CHRISTMAS CINEMA: Gremlins (1984)

If I haven’t mentioned it before, I love Joe Dante’s films. They’re all unique and all somehow straddle the line between being mainstream pieces of cinema and anarchic bites against the very hand that feeds them.

Gremlins is a great example. On the surface, it’s a cute film for the kids, complete with a cute lead character (Gizmo the Mogwai), a Christmas setting and plenty of product placement. Bubbling beneath the artifice is a film brimming with darkness and doom, a world of slime-covered monsters, dead fathers in chimneys and a town packed with money woes and depression, a place where even the lead heroine claims that there are some folks who, when “everybody else opens up presents, they’re opening up their wrists.”

Randall Peltzer (Hoyt Axton) is an inventor who has great ideas that work great the first time, then start to fail. “Fantastic ideas for a fantastic world. I make the illogical logical,” he claims, but the majority of his inventions seem like more trouble than they’re worth. Like the Bathroom Buddy, a Swiss Army knife for those that travel often. Or the sound system he’s made from an artichoke. Or the egg smasher, mega juicer and super blender that turn every meal into a mess.

While on one of his many trips to try and sell his products, he goes to Chinatown in the hopes of finding a gift for his son, Billy (Zach Galligan, Waxwork). In a strange store, he discovers a small, furry beast called a mogwai (which is Cantonese for monster, one of the many in-jokes in a film nearly overflowing with them). However, the owner of the store, Mr. Wing (Keye Luke, “Number One Son” in the Charlie Chan films) refuses to sell it to him. However, his grandson has no such qualms, selling it with three rules: no bright lights, never get it wet and never, ever feed it after midnight.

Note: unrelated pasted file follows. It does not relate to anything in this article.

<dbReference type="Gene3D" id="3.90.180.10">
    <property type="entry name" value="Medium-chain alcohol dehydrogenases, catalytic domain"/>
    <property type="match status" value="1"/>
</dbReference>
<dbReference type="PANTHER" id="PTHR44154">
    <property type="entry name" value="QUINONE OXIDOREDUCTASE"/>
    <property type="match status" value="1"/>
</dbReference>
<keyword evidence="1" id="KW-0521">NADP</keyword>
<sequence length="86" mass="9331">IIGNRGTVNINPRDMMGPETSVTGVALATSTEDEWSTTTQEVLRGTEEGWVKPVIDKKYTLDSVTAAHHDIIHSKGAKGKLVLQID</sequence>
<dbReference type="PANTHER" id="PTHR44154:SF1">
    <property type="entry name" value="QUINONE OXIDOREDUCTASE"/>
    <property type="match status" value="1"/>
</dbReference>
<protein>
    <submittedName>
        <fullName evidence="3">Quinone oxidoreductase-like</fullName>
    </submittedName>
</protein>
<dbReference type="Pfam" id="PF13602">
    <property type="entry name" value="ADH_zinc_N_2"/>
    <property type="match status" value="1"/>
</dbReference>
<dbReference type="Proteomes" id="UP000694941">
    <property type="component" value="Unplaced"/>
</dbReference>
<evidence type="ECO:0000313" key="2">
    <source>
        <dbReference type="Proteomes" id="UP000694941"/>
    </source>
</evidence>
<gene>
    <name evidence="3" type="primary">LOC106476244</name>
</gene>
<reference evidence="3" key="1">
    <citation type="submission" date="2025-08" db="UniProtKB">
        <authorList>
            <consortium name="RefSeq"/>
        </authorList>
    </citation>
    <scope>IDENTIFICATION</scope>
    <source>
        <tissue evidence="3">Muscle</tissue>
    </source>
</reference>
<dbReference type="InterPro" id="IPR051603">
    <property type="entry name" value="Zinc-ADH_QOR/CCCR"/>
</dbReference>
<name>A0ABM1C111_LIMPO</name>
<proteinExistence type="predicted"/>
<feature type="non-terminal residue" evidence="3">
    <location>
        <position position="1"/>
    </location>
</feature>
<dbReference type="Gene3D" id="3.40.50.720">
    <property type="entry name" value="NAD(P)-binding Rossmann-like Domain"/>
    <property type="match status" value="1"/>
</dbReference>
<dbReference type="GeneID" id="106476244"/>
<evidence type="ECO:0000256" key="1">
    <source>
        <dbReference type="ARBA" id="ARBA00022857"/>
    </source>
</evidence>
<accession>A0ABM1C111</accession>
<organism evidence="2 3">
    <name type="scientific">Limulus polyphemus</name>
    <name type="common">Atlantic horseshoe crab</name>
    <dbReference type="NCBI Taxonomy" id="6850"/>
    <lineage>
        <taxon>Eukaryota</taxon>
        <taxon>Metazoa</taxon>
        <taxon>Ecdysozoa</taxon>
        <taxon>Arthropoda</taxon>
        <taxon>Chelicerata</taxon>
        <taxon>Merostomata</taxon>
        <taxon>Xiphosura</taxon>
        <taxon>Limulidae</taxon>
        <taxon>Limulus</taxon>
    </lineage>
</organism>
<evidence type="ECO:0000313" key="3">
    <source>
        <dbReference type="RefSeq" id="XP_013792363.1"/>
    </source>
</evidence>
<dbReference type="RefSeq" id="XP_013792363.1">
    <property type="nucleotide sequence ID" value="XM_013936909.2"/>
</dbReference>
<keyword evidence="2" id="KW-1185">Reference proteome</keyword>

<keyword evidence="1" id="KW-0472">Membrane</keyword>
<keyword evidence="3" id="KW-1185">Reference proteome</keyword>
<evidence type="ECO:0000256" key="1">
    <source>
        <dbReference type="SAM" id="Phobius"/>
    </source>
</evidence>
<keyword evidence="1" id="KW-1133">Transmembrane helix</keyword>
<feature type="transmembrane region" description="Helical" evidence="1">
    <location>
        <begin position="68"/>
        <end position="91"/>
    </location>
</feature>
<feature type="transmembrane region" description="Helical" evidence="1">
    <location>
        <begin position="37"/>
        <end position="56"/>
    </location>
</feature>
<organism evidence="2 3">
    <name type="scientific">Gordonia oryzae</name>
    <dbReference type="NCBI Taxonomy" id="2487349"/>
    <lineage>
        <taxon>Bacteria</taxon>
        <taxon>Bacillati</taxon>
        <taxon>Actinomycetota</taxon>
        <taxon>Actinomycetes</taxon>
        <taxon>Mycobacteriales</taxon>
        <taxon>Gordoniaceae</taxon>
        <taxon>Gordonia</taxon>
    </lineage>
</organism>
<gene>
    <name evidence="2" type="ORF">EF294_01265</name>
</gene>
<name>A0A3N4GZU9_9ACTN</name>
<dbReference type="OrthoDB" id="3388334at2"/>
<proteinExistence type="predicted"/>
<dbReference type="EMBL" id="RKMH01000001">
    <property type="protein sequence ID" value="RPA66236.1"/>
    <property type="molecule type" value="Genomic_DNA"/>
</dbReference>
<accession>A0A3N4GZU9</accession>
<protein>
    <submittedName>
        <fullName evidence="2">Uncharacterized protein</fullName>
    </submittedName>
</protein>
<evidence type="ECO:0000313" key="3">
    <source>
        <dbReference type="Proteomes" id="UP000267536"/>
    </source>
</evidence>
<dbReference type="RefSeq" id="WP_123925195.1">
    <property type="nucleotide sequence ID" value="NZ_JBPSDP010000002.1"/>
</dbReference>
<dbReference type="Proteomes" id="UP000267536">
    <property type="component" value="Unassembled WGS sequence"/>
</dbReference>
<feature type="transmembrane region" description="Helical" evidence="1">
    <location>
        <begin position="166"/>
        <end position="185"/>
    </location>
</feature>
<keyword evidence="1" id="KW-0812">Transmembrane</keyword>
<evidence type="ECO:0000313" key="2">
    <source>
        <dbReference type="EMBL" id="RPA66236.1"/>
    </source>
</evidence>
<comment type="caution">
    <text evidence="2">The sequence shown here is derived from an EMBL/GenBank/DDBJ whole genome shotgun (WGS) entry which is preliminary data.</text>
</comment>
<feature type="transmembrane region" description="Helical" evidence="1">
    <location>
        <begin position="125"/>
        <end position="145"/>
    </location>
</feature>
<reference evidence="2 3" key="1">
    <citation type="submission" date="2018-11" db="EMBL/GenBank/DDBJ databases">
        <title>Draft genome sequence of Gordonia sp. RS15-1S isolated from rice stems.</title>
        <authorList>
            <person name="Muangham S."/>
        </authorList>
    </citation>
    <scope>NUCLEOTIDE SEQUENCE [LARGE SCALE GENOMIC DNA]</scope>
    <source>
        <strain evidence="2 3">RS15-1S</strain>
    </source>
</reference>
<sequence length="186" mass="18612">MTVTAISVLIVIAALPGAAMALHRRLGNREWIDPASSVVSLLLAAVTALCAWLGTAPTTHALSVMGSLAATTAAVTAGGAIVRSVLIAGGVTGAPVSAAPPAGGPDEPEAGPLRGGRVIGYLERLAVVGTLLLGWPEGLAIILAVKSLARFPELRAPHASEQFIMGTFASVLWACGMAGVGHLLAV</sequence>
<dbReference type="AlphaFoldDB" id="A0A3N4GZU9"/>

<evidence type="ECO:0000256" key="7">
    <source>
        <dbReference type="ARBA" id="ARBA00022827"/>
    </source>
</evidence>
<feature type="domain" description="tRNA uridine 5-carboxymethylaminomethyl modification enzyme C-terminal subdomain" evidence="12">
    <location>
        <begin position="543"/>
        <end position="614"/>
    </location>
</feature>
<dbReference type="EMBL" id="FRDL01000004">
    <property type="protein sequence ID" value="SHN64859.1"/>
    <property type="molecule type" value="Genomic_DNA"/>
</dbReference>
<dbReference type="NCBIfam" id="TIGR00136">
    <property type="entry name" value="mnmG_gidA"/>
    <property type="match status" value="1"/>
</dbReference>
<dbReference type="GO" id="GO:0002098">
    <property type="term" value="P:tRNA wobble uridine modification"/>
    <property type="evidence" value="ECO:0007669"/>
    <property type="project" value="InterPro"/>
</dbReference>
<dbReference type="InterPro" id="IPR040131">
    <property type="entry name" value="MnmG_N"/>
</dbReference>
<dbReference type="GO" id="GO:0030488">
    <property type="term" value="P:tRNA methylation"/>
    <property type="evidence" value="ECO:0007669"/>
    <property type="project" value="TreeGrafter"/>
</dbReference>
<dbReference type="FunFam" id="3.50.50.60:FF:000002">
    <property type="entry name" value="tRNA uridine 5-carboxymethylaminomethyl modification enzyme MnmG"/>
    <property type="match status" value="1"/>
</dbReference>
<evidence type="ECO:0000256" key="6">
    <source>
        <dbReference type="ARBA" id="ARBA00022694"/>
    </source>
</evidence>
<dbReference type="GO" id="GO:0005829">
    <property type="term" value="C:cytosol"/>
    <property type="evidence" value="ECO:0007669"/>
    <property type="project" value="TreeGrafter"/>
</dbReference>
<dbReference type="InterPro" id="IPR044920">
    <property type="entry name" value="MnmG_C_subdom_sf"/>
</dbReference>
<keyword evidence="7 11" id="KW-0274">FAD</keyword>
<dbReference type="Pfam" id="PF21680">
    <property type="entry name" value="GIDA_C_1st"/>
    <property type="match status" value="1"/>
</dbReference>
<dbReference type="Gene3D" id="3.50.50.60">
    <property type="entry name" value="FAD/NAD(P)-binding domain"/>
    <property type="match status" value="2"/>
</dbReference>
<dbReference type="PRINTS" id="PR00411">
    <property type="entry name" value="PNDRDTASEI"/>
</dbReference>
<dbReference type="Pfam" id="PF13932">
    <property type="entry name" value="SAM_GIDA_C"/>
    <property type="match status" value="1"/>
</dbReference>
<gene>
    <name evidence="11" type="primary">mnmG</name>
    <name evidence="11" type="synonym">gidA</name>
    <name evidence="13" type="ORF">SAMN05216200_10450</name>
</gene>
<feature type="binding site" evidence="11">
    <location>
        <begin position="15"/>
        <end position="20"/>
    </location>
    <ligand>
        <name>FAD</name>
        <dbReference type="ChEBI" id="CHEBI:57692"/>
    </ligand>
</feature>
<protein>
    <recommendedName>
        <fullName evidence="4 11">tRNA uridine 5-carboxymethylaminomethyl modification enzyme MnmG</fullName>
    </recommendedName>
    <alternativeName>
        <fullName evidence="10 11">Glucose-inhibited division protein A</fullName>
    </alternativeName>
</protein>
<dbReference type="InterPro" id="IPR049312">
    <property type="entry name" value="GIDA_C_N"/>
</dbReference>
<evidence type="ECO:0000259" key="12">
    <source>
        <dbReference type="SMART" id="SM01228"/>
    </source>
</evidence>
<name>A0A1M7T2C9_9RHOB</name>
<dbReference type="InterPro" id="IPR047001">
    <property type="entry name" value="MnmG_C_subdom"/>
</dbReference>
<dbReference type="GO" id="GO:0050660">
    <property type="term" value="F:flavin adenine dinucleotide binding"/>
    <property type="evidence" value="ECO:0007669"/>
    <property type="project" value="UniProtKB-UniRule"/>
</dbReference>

Returning to the idyllic Kingston Falls, the mogwai is given the name Gizmo and becomes best friends with Billy. Billy spends his days working at a bank where his dog Barney (Mushroom the dog, who also was in Pumpkinhead) constantly runs afoul of the evil Mrs. Deagle (Polly Holliday, Flo from TV’s Alice).